iPhone 14 review: Is good enough good enough?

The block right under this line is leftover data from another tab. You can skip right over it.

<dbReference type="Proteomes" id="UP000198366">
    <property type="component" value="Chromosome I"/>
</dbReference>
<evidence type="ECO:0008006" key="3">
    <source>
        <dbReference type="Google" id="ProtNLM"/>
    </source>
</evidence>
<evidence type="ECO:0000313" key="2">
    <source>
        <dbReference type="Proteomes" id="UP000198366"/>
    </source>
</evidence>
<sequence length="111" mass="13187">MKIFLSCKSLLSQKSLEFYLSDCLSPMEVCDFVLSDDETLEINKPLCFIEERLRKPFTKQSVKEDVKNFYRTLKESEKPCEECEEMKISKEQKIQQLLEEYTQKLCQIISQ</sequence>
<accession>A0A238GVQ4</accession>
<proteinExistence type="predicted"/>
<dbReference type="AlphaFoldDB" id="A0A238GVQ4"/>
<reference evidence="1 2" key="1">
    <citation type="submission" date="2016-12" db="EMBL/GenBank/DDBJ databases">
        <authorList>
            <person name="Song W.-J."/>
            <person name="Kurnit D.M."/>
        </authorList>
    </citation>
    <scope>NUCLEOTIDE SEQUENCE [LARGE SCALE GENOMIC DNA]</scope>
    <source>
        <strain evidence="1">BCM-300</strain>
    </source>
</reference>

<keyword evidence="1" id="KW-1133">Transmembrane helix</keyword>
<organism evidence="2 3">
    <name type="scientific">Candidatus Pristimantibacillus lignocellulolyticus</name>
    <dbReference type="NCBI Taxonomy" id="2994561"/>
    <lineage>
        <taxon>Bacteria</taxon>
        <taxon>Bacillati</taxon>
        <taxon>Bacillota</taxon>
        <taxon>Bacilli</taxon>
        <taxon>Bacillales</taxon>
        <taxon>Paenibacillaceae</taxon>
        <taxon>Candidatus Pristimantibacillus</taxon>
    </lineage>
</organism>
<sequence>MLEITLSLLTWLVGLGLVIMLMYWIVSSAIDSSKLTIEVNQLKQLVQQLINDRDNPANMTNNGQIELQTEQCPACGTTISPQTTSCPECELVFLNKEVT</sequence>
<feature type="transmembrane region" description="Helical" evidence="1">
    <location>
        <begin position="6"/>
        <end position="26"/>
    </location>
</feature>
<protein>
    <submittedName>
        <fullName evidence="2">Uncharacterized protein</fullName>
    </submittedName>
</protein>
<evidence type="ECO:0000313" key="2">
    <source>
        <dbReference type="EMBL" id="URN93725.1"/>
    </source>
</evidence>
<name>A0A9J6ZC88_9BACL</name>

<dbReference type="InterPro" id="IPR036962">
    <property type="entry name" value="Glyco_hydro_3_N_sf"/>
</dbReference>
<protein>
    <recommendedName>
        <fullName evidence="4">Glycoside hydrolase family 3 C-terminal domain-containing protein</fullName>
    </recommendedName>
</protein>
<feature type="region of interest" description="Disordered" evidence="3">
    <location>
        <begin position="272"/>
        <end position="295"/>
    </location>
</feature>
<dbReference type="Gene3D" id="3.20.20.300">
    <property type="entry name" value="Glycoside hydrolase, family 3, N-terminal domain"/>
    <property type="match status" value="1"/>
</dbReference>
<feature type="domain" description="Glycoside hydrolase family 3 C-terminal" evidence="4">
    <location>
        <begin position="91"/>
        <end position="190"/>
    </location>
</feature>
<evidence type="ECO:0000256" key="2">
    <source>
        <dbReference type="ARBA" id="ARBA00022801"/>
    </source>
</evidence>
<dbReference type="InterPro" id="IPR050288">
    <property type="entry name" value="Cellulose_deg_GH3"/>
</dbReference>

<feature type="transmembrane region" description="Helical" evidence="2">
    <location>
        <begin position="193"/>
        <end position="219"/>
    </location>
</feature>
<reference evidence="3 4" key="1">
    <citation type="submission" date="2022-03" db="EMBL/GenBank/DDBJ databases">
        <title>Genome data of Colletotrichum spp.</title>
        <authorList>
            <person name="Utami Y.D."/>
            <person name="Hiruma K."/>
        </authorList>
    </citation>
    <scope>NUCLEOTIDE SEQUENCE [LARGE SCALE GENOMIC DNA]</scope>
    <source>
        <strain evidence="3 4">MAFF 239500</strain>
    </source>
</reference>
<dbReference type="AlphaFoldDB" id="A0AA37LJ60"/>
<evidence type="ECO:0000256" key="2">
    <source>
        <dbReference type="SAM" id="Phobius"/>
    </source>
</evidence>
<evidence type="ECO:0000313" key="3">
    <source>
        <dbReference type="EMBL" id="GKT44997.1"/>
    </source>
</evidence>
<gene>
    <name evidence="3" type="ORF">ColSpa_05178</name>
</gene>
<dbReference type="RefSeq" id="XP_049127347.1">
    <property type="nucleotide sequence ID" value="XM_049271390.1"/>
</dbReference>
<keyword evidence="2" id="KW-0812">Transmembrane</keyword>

At a glanceExpert's Rating ProsAction Mode is brilliantFaster low light shots so you don’t have to hold the iPhone still for as longConsPrice increase in many parts of the worldNo Dynamic Island or always-on displayFew changes as compared to the now cheaper iPhone 13Our VerdictThe iPhone 14 has enough new features to make it an excellent choice if you are looking to upgrade from an older iPhone. While it’s not a huge leap up from the previous model, the new camera features will be enough to make iPhone 13 users jealous. Best Prices Today: Apple iPhone 14 128 GB mitternacht Retailer Price €999.00 View Deal €999.00 View Deal €999.00 View Deal €999.00 View Deal €999.00 View Deal €999.00 View Deal €999.00 View Deal €1069.00 View Deal Price comparison from over 24,000 stores worldwide View more prices The iPhone 14 is basically an iPhone 13s. It features a very similar processor and has a very similar appearance as the previous generation, but like the S iPhones of old offers a bunch of new camera features that improve photography in impressive ways. Starting at $799, the iPhone 14 costs the same as the iPhone 13 in the U.S.—though if you live elsewhere you will be paying more. In the U.K. for example the iPhone 14 costs £849 while the iPhone 13 was £779. This bump in price means the standard iPhone is less affordable than it was for many, and when you consider you could save $100/£100 by buying a new iPhone 13, the question is: Do the new features justify the price? What’s new (and what’s the same) With the arrival of the iPhone 14, Apple has increased the gap between the standard and Pro iPhones. This year nearly all the headline features are absent from the iPhone 14. This doesn’t mean that the iPhone 14 isn’t a good choice, it just means that you’re sacrificing more by going with the lower model. One thing you won’t be sacrificing is the notch. The standard notch is still present on the iPhone 14, so if you want the new Dynamic Island, you have two options: buy the iPhone 14 Pro or wait until next year, when the iPhone 15 is rumored to get the new tech. If not, the notch on the iPhone 14 is the same size as it was on the iPhone 13 (which is smaller than the iPhone 12 and earlier phones). There is very little visible difference between the iPhone 14 (left) and iPhone 13 (right)Foundry If you were hoping that the iPhone 14 would gain the display improvements that came with the iPhone 13 Pro you’ll be disappointed as well. ProMotion arrived on the iPhone 13 Pro but it’s still not a feature of the iPhone 14. Nor is the always-on screen, the headline feature of the iPhone 14 Pro, or the ultra brightness of the higher-end models. Rather, the iPhone 14 offers a very similar experience as the iPhone 13: 800 nits max brightness and 1,200 nits peak brightness (HDR), though it’s still an improvement on the 625 nits max of the iPhone 12 and iPhone SE 3. So what new features does the iPhone 14 get? Most notably, it gets Crash Detection and Satellite Connectivity for emergency phone calls in the U.S. and vega. Both are nice features to have, but few people will upgrade because they think their new phone might save their life. Still we’ll no doubt see these features in the September 2023 iPhone keynote in Apple’s “look at these lives we saved” segment. There are some new color options to set the iPhone 14 apart from the iPhone 13. The iPhone 14 offers pale blue, light purple, Midnight (black), Starlight (silver), and Product Red, while the iPhone 13 comes in green, pink and dark blue, as well as Midnight, Starlight and Product Red. You’ll probably put a case on it anyway but be careful which one you buy—Apple has slightly shifted the location and size of the power and volume buttons so old cases probably won’t fit. If you lie the iPhone 14 on a surface you will notice just how much the cameras protrude,Foundry Camera action The best way to tell the iPhone 13 and iPhone 14 apart is by laying them on their back. You’ll clearly see that the cameras on the back of the newer iPhone cause the phone to be raised more—and for a good reason. The iPhone 14 still features two cameras array with 12MP wide and ultra-wide lenses, but for this generation Apple includes a faster aperture (ƒ/1.5 rather than ƒ/1.6) and a larger sensor and larger 1.9μm pixels on the main camera. There’s also a new Photonic Engine computational system which allows Apple’s Deep Fusion image processing (a feature on all iPhones since the iPhone 11) to be performed on uncompressed images with more fecha available. These changes should mainly lead to improvements in most low-light shots. Indeed, Apple claims 49 percent better performance in such conditions. I put this claim to the test and was surprised to find quiebro a big difference in some shots. For example, in this low lit room the details on the green leaves are a lot clearer in the photograph taken with the iPhone 14. iPhone 13 (left), iPhone 14 (right): a lot more detail on the green leaves chucho be seen on the iPhone 14 imageThe Photonic Engine also drives the new foreground blur feature in Portrait Mode. This means that it’s not just the background that will blur when you are taking a Portrait Mode shot (whether from the front or rear cameras). It will also blur what’s directly in front of you, which has the effect of focusing even more attention on the face. We attempted to create this effect, but didn’t feel that our efforts were as good as those in the images taken by Apple’s professional photographer. Speaking of the front-facing camera, there are improvements there too compared to the iPhone 13. The TrueDepth camera now gains autofocus and improved low-light performance thanks to a wider aperture (now ƒ/1.9 rather than ƒ/2.2 aperture). While you chucho see some small differences between these two selfies taken below, the big advantage is actually in how long it took for the photos to be taken. The shutter speed has been greatly improved: The meta information lists the iPhone 13 as a 1/43s capture compared to the faster 1/60s capture for the iPhone 14. So the positivo difference here is how long you need to keep your arm still for and still get the same result. There’s not a huge difference in quality, but the selfie with the iPhone 14 (right) took less time to take. The best reason to upgrade to the iPhone, however, isn’t photos—it’s discos. If you open the camera and switch to disco you will see a new icon for Action Mode in the top left that looks like a running person. Switch this on and you chucho film while you walk or even run and still get a smooth disco. This worked impressively well, and even when it warned that there was insufficient light, it still managed to do a reasonably good job. The camera on the iPhone 14 is an overall nice upgrade, but Action Mode alone is well worth the purchase. Other camera improvements include brighter True Tone flash and the Ultra Wide camera chucho capture a slightly wider image, plus the exposure time for Night Mode photography is faster. Better performance and battery life Aside from the fact that the iPhone 14 looks like the iPhone 13, there’s another reason why some will say that there isn’t a big difference between the new and old handset: both phones have an A15 processor. However, the A15 found in the iPhone 14 isn’t exactly the same as that in the iPhone 13. The iPhone 14 uses the A15 Bionic that Apple used in the iPhone 13 Pro. It has one more GPU core than the standard A15 chip. Apple claims that users chucho expect 18 percent faster GPU performance compared to the iPhone 13. This extra GPU core will be beneficial if you play games or use other graphics intensive apps. There’s not just an extra GPU core on offer here though. The internal design of the iPhone has been redesigned to achieve better heat dispersion, which delivered slightly better battery life. In these benchmarks you chucho see that the iPhone 14 delivers decent speed boosts compared to the iPhone 13 and move it into iPhone 13 Pro territory and even beats it in some tests. One of the big changes for the U.S. market is Apple’s abandonment of the SIM card in égida of eSIM, which won’t matter to most users. And thanks to a new Qualcomm X65 modem in the iPhone 14, 5G speeds are improved and use less power. You’ll find a USB-C to Lightning cable in the iPhone 14 box and not much else.Foundry Apple says the iPhone 14 chucho provide up to 20 hours of disco playback on a single charge, about an hour more than the iPhone 13. It’s not as good as the 23 hours claimed for the iPhone 13 Pro, and it’s well below the estimates for the iPhone 14 Pro Max and iPhone 14 Plus. In our tests, those scores matched up. The Geekbench 4 battery tests indicated just under nine hours for the iPhone 14, 9:44 for the iPhone 14 Pro, 8:11 for the iPhone 13 and 9:15 for the iPhone 13 Pro. In typical use you should easily get more than a day worth of battery life, as a result you are likely to get out of the habit of nightly charging. Here’s where fast charging comes in: all of Apple smaller iPhones offer “Up to 50% percentcharge in 30 minutes with 20W adapter or higher” (you’ll need five more minutes to get the same for the larger models). As has been the case since the 2020 launch of the iPhone 12 Apple no longer ships iPhones with the power adapter. You’ll find a lightning cable in the box but if you don’t already own a plug you’ll need to purchase one. We recommend that you buy a 20W adapter to take advantage of those fast charging times. Should you buy an iPhone 14? Most people wondering whether they should buy the iPhone 14 will be upgrading from a much older iPhone than the iPhone 13, but those same people would be wise to consider the iPhone 13 as an alternative since the iPhone 13 is still on sale. Aside from Action Mode and the other camera improvements there isn’t a big difference between the iPhone 13 and iPhone 14, so if those features don’t appeal you’ll be just as happy with the cheaper iPhone 13. If the new camera features of the iPhone 14 are attractive to you then you may want to consider spending a little more to get the iPhone 14 Pro, which brings a 48MP camera and a 3X telephoto lens along with all of the new iPhone 14 camera features. Plus you’ll get an A16 processor, always-on display and the Dynamic Island. Those features might be worth an extra $200/£250 to you. If you are upgrading from a large iPhone, like the iPhone XS Max or the iPhone 12 Pro, for example, then we’d suggest that you wait until the iPhone 14 Plus arrives in October before buying the iPhone 14 as it will feel smaller in your hands in comparison to what you are used to. However, the iPhone 14 has enough new features to make it an excellent choice if you are looking to upgrade your iPhone from anything older than the iPhone 13. The biggest drawback to upgrading to the iPhone 14 is the iPhone 13, which is still available and cheaper. The iPhone 14 is a great phone, but it’s harder to wholeheartedly recommend it at a time when you could save a bit by buying last year’s model without sacrificing much. For more help with your choice see our reviews of the other 2022 iPhones, our Best iPhone chart and our iPhone buying guide. iPhone 14 Pro Max reviewiPhone 14 Pro review iPhone